Lily Catrone

Lily Catrone, one of Special Games' co-directors, reminisces on her favorite memories and experiences at the annual event. 

Lily Catrone, senior marketing major and one of two co-directors of Special Games, spoke with Grace McCauley, assistant managing editor, about her experience getting involved with the student-run organization and how it has impacted her.

Grace McCauley (GM): What are Special Games?

Lily Catrone (LC): Special Games is only two weekends long, it’s all non-competitive games, which I think is what makes us so special. It’s something that the athletes look forward to every year. They have certain students and coaches who they’re excited to see, they bring pictures back [from previous years], they all have their activities that they want to play, they all love the DJ who comes and the balloons … [I would explain it as] two weekends of non-competitive fun for people of varying abilities.

G.M.: How did you get involved in Special Games?

LC: I worked for Leslie, who is the Special Games moderator … so I just worked for her in [the Center for Service and Action] my freshman year and that’s how I knew about Special Games. I think because I worked there I got an email for their application to join the committee, which has 12 people on it and then Leslie our moderator. I started as an events and equipment coordinator, did that for two years and then this past year became one of the co-directors.

G.M.: What does Special Games mean to you?

L.C.: I love it because in middle school and high school, I was a TA for the special needs classes, so it’s something that I’m really passionate about it. It’s not a career that I want to pursue, but it’s my hobby and my passion and something that makes me feel super fulfilled on the side of academics and my career.

G.M.: What memorable experience or experiences have you had at Special Games?

L.C.: There’s so many … Just really bonding with the committee. We get there at 5:30 [a.m.], 4:30 [a.m.] to start setting up and I feel like that’s definitely where we all come together and problem solve and that just feels like where we all get really close … There’s so many [memorable experiences] involving the athletes. There’s one boy who comes back every year and he will not leave the basketball court. I think last year he actually got injured because he [was] just doing basketball for four hours.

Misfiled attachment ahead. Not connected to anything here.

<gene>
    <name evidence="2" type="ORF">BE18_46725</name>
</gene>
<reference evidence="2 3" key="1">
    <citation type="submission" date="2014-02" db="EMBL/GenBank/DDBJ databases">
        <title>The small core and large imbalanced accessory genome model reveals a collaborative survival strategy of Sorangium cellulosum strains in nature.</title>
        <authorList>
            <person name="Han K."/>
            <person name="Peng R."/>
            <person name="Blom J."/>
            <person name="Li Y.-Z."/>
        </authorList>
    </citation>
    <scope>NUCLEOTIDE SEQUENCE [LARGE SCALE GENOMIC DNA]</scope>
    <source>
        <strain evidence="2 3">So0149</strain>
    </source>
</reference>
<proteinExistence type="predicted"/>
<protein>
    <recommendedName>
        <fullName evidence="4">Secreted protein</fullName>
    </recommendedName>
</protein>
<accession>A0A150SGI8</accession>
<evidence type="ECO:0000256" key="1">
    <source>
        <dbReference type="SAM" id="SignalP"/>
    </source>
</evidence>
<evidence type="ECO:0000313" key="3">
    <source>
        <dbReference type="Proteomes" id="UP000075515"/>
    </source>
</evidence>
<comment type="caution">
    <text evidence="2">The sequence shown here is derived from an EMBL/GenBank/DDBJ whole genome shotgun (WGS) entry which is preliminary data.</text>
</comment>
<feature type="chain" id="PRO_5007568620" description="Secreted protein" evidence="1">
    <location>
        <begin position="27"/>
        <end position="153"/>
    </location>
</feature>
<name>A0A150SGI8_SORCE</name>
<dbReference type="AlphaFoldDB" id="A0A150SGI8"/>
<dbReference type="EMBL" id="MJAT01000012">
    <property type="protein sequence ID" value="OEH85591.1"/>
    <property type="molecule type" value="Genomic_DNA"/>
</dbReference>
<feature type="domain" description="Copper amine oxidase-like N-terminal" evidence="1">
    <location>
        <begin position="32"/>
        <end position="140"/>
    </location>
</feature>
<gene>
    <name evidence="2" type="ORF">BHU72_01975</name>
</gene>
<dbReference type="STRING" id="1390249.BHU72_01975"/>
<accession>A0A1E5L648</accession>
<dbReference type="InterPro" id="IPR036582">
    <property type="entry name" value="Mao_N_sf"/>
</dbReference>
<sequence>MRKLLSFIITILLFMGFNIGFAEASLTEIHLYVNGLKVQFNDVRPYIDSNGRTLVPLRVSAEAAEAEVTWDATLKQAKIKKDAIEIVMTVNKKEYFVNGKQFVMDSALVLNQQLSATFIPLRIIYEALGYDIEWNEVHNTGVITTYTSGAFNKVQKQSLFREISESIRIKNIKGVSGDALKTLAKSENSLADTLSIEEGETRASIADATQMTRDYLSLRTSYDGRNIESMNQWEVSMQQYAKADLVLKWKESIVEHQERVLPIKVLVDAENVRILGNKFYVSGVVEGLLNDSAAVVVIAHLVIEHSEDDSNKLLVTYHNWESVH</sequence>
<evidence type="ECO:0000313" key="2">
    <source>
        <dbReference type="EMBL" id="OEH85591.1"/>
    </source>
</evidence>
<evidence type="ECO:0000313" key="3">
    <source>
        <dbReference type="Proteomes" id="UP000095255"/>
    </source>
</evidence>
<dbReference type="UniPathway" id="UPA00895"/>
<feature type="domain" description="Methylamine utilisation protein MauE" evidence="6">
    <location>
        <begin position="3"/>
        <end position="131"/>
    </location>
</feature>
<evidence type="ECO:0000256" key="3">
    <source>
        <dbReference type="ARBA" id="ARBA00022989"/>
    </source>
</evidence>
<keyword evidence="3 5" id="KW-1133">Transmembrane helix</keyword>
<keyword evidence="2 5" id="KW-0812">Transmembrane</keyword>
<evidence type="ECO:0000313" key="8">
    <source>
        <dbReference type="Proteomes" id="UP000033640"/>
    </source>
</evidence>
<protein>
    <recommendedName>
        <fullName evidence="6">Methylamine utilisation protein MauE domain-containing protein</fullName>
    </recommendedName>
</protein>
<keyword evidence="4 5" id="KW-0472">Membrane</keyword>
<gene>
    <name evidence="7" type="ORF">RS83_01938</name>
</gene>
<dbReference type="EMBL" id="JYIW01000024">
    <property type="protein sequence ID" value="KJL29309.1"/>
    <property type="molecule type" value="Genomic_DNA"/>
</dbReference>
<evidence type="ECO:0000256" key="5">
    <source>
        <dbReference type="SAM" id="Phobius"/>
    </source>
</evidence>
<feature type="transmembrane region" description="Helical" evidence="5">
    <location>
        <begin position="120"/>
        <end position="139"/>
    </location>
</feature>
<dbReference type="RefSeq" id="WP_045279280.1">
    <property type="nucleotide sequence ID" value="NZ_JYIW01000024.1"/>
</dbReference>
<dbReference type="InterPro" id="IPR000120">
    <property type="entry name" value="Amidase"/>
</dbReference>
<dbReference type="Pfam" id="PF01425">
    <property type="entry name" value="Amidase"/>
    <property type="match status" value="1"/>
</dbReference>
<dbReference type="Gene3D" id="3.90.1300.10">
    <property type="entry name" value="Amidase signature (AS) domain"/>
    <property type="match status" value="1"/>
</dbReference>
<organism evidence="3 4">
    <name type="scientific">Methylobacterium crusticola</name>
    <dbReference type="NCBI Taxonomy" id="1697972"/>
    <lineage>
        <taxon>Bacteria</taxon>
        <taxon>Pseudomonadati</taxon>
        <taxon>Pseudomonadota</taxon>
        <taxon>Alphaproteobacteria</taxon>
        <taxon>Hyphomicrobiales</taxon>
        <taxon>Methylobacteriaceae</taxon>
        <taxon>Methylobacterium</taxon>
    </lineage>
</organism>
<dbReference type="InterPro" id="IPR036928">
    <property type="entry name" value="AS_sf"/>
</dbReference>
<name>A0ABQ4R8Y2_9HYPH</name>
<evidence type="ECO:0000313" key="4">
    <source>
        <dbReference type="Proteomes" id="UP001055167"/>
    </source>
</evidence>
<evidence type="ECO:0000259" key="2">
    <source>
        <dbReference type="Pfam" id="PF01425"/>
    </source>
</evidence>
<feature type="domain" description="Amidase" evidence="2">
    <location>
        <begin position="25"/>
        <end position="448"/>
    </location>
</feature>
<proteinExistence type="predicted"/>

G.M.: Who are some of the other people who make Special Games happen?

L.C.: I feel like we bring a really diverse group to the table. We’re all involved in other things … We’re all tied to this cause from different ways and are able to bring our different perspectives through that.

G.M.: Is there anyone in your life that inspired you?

L.C.: I volunteered [at] Hoof Prints on the Heart, which is therapeutic horseback riding for special needs kids and veterans with PTSD ...  I was passionate about [the cause] through that but I feel like I never really understood the education training behind how you act with people of varying abilities … So, I learned that a little bit more through being a TA in the special education class. It’s great to see the athletes every year and it keeps me coming back.

G.M.: How can LMU students get involved?

L.C.: We have a sign-up link in our Instagram bio and also on the LMU Special Games Facebook page. We definitely encourage everyone to either sign up to volunteer or coach. If you’re a volunteer you’re there more as a floater facilitating the mood of the environment, keeping the energy going, making sure the games are running smoothly and all the ground is covered. Being a coach is this super rewarding experience because you’re paired with an athlete who you’re with for the rest of the day and you are their person and you get to experience the whole day with them. We really encourage everyone to do that … I feel like it brings LMU students together in a different way than Greek life does or ASLMU does, it’s kind of like everyone has that passion or that desire in wanting to explore helping people with special needs.

Special Games practice day is March 21 and the big day is March 28 from 8 a.m. to 2 p.m.


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